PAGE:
Two years later, I called Leda with the offer to direct Deb in Hamlet, and she took the idea and ran with it.  Her immediate response was to celebrate having such a gifted actor in the title role of this play, and, in her words, “just do the play.  It’s a remarkable play. Let’s just tell the story.”  We have surrounded Deb with an all star cast of terrific actors and an incredible design team and are very excited to share this with an audience.  
SP: Peter and the Starcatchers … I know traditionally the Illinios Shakespeare Festival stages one non-Shakespearean play, but in my experience, there is still some relation to the Bard evident. So what prompted this particular choice to round out this year’s schedule?
Rich: For the first 25 years of the Festival’s history, we did 3 Shakespeares each summer, but consequently started to cycle through the canon pretty quickly.  To slow that down, ISF began programming a non-Shakespeare in the third slot, which has varied from a contemporary of Shakespeare’s to a family-friendly farce to new work with some sort of tie to Shakespeare.  In recent years, we’ve been producing contemporary plays in that slot that either references Shakespeare, such as 2011’s Complete Works (Abridged), 2014’s Elizabeth Rex, and 2015’s Q Gents, or that has the characteristics of a Shakespearean play, such as 2013’s Failure: A Love Story and this season’s Peter and the Starcatcher.
I’ve been trying to get the rights to this play for years.  It’s got everything we want for a play in this slot: it’s goofy, smart, imaginative, and fun for the whole family.  Many patrons who have come to the Festival since its inception have told me, “I came when I was a kid, and now I’m bringing my kids.”  I love hearing this, and we want to keep hearing it.  In fact, we’ve re-introduced the “Silver Section” this year to create a more affordable entry-level ticket price to make this production (and the whole season) more accessible to families throughout our community.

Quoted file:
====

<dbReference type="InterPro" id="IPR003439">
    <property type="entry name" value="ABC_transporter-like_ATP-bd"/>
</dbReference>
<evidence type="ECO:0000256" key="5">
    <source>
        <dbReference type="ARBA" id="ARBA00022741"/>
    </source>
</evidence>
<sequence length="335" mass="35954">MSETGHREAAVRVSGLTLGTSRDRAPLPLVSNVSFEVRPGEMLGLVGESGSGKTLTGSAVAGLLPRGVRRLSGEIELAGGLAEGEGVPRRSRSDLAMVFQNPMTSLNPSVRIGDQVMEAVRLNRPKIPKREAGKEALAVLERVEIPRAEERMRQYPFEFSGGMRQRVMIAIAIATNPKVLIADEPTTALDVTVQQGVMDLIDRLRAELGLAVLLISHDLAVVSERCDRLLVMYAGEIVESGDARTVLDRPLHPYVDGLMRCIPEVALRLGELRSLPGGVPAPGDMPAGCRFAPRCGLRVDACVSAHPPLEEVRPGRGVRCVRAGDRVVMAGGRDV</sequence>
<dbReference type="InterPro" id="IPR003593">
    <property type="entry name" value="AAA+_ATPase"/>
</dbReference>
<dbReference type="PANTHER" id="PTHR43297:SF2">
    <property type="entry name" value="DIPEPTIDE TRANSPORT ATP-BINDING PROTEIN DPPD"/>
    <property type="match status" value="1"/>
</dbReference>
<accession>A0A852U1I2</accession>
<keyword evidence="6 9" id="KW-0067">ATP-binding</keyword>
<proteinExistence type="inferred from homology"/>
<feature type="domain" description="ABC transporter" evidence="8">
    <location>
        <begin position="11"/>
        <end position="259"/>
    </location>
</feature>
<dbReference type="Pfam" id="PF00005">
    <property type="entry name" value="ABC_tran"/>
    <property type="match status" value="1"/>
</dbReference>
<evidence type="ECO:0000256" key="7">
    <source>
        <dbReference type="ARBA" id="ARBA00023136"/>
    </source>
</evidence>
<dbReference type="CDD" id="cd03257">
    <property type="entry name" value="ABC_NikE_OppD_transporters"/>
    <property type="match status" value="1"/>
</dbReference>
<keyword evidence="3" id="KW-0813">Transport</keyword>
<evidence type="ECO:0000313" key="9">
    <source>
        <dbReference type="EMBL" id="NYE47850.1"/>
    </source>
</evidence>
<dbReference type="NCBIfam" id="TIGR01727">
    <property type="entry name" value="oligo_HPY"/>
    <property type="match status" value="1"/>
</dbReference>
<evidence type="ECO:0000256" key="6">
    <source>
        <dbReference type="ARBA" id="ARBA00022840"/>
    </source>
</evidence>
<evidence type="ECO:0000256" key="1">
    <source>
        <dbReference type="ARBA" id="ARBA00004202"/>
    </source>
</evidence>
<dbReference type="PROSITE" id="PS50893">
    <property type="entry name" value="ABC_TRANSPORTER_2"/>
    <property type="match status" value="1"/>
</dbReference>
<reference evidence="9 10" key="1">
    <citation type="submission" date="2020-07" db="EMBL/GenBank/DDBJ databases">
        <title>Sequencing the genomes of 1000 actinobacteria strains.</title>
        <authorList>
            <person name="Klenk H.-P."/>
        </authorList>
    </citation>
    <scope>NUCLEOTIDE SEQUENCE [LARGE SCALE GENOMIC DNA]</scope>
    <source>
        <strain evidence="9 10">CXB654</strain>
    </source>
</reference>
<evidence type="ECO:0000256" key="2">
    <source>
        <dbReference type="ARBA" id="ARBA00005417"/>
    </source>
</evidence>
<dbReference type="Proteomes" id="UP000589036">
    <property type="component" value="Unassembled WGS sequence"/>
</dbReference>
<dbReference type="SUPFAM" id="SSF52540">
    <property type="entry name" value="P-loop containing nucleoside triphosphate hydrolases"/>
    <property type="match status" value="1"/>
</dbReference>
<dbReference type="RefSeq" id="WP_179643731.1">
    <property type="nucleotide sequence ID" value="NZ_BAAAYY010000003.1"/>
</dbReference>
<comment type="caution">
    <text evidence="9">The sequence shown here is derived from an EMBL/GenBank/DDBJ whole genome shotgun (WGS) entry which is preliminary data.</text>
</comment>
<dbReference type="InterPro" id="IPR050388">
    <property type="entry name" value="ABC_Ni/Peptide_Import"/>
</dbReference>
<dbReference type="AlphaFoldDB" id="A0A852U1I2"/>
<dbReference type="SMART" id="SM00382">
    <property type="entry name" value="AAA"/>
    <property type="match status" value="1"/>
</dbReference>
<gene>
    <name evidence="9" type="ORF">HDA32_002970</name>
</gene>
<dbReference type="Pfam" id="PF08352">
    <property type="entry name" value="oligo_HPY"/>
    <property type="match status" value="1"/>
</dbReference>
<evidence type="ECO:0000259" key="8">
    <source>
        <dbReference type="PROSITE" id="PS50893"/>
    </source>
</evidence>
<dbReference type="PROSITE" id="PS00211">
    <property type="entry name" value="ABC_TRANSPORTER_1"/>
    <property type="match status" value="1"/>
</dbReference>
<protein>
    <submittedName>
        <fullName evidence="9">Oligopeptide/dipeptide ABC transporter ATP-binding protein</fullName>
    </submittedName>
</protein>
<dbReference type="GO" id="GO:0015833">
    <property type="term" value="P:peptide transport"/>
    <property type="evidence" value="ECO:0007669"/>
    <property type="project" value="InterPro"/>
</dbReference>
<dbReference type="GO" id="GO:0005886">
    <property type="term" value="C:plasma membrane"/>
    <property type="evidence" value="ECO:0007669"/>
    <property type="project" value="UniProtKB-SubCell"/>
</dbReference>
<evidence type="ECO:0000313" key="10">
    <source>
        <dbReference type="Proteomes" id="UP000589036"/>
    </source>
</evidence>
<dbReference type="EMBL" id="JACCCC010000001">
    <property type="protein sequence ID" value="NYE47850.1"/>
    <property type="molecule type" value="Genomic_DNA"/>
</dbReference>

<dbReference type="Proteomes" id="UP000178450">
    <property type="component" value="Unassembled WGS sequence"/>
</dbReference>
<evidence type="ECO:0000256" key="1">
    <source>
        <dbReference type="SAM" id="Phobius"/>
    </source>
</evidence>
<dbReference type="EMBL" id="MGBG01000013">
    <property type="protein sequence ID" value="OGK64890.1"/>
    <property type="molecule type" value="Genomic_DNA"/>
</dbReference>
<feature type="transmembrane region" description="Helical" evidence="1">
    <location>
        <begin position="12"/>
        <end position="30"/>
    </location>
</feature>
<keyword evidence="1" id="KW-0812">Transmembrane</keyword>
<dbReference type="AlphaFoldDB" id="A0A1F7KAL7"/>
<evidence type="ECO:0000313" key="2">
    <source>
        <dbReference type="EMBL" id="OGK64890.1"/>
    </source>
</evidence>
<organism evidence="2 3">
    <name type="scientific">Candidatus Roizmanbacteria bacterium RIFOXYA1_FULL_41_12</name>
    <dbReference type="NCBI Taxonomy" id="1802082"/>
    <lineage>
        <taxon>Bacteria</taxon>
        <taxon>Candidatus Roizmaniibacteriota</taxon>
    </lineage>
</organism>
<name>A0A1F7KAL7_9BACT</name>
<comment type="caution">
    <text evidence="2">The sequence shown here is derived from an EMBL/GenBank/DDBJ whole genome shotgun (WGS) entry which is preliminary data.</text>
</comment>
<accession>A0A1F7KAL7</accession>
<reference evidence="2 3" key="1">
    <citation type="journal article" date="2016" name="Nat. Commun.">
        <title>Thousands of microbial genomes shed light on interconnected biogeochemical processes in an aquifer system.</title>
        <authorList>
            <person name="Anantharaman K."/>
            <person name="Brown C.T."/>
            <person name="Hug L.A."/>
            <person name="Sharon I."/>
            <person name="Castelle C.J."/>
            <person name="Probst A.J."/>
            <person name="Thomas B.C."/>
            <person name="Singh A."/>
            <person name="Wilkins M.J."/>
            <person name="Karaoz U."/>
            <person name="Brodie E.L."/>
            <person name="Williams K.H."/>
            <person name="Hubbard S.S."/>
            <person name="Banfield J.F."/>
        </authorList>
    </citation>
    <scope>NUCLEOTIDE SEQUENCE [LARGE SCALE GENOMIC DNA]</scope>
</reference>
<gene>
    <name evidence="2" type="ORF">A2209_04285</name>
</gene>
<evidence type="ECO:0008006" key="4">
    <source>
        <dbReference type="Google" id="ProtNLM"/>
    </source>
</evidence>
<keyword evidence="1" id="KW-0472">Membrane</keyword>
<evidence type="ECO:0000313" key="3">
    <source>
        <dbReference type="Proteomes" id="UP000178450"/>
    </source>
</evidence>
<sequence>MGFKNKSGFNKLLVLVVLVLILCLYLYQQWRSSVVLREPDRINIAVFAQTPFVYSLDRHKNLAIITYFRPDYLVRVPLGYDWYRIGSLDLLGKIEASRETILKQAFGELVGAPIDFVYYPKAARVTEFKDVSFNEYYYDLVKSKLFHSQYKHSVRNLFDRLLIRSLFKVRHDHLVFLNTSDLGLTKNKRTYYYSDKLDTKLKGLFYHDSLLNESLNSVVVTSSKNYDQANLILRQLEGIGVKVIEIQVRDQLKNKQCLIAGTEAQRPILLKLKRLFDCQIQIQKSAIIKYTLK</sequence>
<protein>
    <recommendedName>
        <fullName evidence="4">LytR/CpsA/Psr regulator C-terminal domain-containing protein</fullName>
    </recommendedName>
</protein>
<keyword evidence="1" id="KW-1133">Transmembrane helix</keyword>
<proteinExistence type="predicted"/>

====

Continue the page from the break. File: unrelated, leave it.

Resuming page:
SP: For an audience expecting a Shakespearean experience, what does this play offer? 
Rich: We’re just as interested in Shakespeare’s practices as we are in his plays. As a Shakespeare Festival, I think it is our responsibility to celebrate both, and ask the question, how did Shakespeare design his plays to be performed?  Shakespeare wrote new plays inspired by his classics for a popular audience, featuring poetic language, live music, gender-bending, direct address, and imaginative theatricality.  We want to nurture our own playwrights who are doing the same thing.  Peter and the Starcatcher is a terrific example: it is inspired by the classical tale Peter Pan and is a story told with a very similar theatrical vocabulary to Shakespeare’s.  In fact, here’s an article about the creation of this play that ties it to the Royal Shakespeare Company’s 1980 production of The Life and Adventures of Nicholas Nickleby.  The connections between these two productions, and also to Shakespeare’s theatre, are really cool.